Take-off performance is one of the most crucial aspects of planning a flight. We have a legal obligation as pilots to check that the aeroplane will have adequate performance for the proposed flight. Here’s a video sharing that importance.
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I am not a flight instructor, so please consult your relevant manuals, guidance materials and your instructor/flight examiner. This video is purely my experiences and me sharing with you in the hope I could do much better.
We have a legal obligation as pilots to check that the aeroplane will have adequate performance for the proposed flight and whilst it may not of course be necessary before every flight, the CAA [UK Civil Aviation Authority] states a cursory check of performance will do, especially on long runways such as 3000 meters.
But where is the line drawn?
Here’s an example below of a flight that I did weight & balance and take-off performance for at home. But maybe, this should have been done at the airfield again prior to departure to account for some more variables, or peace of mind.
With an outside air temperature of 13° C and a pressure attitude of 0 feet along with a take-off weight of just over 1000kg, which is the usual weight for 2/3rds fuel and two persons combined with a headwind of 10 knots, the take-off roll was reduced to 300 meters. This didn’t account for any gusts which made things a little more interesting.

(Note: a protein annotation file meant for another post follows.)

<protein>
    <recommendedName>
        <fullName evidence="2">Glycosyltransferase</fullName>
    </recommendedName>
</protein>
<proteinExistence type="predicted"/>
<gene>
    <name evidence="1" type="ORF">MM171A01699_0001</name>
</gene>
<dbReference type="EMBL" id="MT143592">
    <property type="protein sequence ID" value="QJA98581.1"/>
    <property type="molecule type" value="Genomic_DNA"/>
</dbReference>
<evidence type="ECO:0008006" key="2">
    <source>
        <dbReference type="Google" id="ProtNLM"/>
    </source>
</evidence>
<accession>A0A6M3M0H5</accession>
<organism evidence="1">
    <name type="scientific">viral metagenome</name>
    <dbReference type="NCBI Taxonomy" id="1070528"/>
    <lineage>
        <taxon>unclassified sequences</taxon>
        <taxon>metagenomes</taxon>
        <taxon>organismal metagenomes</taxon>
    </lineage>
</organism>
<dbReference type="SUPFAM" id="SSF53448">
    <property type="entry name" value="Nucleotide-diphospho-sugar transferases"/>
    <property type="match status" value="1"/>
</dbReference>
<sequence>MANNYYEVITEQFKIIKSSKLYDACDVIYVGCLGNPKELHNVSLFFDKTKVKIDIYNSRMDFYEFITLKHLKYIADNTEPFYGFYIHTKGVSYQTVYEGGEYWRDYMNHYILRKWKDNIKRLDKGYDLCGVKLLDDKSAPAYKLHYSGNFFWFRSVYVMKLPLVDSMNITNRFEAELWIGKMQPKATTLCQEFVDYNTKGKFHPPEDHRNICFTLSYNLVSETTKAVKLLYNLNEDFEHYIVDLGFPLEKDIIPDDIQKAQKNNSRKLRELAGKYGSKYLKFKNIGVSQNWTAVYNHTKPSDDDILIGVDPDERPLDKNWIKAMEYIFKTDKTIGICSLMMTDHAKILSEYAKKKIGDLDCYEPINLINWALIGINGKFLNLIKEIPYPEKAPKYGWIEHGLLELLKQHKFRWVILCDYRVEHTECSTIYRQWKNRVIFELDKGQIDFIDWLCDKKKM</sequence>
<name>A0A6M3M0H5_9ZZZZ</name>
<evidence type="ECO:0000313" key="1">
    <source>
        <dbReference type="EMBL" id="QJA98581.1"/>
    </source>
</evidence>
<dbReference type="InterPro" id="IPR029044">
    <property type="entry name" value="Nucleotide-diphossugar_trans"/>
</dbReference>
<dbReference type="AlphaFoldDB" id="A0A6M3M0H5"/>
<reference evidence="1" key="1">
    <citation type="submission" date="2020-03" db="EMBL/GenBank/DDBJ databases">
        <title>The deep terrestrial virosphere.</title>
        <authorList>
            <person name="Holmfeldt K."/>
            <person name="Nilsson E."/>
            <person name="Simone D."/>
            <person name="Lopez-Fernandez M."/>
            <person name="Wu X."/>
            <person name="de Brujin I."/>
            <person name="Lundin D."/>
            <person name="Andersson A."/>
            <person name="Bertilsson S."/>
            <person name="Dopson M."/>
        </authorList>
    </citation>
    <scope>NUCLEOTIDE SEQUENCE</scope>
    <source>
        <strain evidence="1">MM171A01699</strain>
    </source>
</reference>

The important thing to remember with gusts is that whatever airspeed you gain, you eventually loose. When the gusts drop off, you loose airspeed very quickly. It can become quite uncomfortable and I usually brief my passengers prior to departure for a tighter belt.
Where can you find the information?
It is strongly recommended that the appropriate Public Transport Factor is applied. In addition to this, the aeronautical Information circular goes into more detail on the NATS AIP website. Its AIC 127/2006 (Pink 110).
Here you can find all the factors and the know how to get similar and safe results for your flights. You can find all the AICs from the homepage by visiting NATS AIP > Aeronautical Information Circulars (AICs) >
Aeronautical Information Circulars (AIC) are notices containing information that does not qualify for the origination of a NOTAM or for inclusion in the AIP. As a general rule, AICs refer to subjects that are of an administrative rather than an operational nature. In order to facilitate easy selection of AICs they are printed on different coloured paper according to their subject matter as described.
Decision making –
Having decided on the factors and upon reaching the figure of 300 meters, which was based on the flight manual, we then must apply the figure for [Dry grass] = x1.20 and then the [Unfactored Data] = x1.33 to reach our safety net figure for departure. This totals 478.8 [480 meters].
I applied the take-off mass of 1150kg for my calculations. The aircraft was significantly less than that in weight & balance calculations, and the airfield was using the short-field runway for operations. Other aircraft appeared to take advantage of the strong headwind for take-off, making my selection an obvious choice and fitting in with airfield operations.
Runway 10/28 is an unlicensed grass runway at Stapleford Aerodrome and is mainly reserved for landings that would otherwise be too difficult on the usual main runway. Strangely I’ve only ever used it once for landing and once for departure prior to this flight, making it’s condition somewhat brilliant.